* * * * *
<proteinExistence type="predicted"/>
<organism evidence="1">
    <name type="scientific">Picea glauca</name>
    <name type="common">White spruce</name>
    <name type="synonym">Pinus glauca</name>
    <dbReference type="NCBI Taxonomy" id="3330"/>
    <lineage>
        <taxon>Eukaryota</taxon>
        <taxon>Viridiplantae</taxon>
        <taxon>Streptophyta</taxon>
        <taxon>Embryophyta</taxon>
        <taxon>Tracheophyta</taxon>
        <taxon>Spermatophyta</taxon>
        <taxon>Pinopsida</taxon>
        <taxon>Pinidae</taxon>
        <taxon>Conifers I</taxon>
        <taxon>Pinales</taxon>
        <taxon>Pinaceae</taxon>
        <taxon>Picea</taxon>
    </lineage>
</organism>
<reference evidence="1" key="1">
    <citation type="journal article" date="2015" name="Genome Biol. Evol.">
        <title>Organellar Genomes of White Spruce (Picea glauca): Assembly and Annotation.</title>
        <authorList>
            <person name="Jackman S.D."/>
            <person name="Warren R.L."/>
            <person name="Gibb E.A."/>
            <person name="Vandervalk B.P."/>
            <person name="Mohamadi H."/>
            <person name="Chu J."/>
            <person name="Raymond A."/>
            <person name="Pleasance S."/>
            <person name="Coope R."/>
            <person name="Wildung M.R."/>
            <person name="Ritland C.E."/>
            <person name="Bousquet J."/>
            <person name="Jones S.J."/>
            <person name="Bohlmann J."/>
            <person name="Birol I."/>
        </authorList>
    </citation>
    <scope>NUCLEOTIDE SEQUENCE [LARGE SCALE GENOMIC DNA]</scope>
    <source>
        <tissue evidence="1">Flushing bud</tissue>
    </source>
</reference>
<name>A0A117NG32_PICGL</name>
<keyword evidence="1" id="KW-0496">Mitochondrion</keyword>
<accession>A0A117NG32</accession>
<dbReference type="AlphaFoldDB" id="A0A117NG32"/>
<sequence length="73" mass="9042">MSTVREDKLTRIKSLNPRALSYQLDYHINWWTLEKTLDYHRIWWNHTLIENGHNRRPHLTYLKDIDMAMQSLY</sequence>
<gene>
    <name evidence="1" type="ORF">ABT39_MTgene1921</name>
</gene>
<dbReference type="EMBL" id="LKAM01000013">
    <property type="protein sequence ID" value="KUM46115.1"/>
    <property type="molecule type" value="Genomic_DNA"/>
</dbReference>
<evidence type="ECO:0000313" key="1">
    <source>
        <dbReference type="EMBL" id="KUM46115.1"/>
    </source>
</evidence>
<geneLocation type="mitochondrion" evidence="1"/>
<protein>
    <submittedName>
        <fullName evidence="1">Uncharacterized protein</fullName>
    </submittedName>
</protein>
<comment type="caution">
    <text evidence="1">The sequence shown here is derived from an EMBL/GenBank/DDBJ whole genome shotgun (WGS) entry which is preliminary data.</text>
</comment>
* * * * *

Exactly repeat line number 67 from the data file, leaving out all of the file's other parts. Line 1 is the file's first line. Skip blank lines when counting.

    <submittedName>